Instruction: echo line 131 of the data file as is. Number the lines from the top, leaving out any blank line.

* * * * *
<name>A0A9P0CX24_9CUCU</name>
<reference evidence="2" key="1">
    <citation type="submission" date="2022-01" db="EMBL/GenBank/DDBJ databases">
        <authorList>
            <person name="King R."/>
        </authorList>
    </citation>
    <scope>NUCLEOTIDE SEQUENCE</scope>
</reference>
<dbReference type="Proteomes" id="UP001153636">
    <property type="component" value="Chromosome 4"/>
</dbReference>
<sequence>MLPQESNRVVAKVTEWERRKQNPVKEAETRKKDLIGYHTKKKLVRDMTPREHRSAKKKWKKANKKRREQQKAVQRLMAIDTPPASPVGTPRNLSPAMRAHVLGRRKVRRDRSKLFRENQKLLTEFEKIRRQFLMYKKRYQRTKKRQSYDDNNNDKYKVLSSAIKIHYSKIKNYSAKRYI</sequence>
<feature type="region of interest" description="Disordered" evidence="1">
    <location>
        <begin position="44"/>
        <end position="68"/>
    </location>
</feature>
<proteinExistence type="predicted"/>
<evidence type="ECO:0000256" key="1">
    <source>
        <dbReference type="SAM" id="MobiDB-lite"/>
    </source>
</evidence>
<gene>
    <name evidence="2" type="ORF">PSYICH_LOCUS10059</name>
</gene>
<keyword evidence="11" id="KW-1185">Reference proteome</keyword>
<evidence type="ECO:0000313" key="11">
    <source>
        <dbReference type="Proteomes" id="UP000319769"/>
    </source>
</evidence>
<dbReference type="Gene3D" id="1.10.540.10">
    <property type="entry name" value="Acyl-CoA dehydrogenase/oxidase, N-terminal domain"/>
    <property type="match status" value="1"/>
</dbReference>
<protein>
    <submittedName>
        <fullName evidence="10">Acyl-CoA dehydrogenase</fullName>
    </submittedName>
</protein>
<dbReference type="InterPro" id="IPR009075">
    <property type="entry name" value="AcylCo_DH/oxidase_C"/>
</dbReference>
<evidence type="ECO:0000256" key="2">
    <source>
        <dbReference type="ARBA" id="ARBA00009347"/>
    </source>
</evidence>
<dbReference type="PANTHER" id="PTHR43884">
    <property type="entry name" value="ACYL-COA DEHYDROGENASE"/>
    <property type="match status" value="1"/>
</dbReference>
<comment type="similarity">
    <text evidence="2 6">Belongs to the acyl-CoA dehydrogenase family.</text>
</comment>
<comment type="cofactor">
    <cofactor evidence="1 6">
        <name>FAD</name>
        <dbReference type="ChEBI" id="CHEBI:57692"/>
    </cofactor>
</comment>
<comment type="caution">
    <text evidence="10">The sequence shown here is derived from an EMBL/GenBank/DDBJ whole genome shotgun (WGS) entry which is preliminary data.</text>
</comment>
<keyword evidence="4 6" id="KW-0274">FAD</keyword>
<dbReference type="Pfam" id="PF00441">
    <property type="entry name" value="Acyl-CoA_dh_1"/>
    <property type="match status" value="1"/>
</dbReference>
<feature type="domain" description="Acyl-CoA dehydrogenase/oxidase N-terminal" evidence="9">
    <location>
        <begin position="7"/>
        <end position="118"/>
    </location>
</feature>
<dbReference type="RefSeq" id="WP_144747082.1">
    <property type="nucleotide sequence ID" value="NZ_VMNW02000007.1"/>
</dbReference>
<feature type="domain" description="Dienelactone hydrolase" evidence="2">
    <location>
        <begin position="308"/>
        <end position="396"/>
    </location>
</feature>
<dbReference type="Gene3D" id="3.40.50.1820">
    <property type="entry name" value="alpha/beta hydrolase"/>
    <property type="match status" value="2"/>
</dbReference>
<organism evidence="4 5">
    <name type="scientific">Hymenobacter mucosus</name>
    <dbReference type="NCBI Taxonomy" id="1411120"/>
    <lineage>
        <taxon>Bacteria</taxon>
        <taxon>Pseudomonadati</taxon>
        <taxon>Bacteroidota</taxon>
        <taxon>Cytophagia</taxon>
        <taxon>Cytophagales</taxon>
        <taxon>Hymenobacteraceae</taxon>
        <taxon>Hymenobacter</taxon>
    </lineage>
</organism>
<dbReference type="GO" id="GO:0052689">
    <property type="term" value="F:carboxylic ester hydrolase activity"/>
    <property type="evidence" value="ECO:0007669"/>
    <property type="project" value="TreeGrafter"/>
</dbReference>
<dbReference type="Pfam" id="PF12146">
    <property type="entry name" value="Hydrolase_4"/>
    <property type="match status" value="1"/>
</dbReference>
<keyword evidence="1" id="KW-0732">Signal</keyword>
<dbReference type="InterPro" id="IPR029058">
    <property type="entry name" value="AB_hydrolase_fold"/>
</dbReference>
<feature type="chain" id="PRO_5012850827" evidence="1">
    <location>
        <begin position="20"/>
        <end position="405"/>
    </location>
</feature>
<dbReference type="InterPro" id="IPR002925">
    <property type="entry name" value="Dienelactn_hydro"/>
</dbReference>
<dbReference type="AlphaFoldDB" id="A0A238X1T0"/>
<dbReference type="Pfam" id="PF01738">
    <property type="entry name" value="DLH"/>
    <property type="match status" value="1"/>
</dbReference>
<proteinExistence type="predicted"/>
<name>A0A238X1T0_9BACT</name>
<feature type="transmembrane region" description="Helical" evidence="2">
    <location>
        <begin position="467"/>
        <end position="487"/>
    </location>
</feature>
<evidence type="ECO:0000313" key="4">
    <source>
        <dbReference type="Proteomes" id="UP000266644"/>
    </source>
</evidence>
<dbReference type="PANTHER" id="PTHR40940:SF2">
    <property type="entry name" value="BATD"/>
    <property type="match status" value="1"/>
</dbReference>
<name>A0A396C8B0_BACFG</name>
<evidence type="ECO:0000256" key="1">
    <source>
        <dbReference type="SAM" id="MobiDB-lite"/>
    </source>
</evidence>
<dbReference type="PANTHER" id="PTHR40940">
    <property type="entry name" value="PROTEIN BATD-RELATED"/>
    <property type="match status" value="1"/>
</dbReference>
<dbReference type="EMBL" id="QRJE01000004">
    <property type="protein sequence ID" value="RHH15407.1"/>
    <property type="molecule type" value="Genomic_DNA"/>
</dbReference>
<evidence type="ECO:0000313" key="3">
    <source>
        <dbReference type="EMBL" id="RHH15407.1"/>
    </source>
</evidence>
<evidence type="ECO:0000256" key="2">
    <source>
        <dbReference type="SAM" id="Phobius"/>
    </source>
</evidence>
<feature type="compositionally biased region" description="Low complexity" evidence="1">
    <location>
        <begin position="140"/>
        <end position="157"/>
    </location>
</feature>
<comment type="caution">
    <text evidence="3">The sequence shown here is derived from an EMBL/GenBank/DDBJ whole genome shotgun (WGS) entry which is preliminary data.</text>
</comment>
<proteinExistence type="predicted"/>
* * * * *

</dbReference>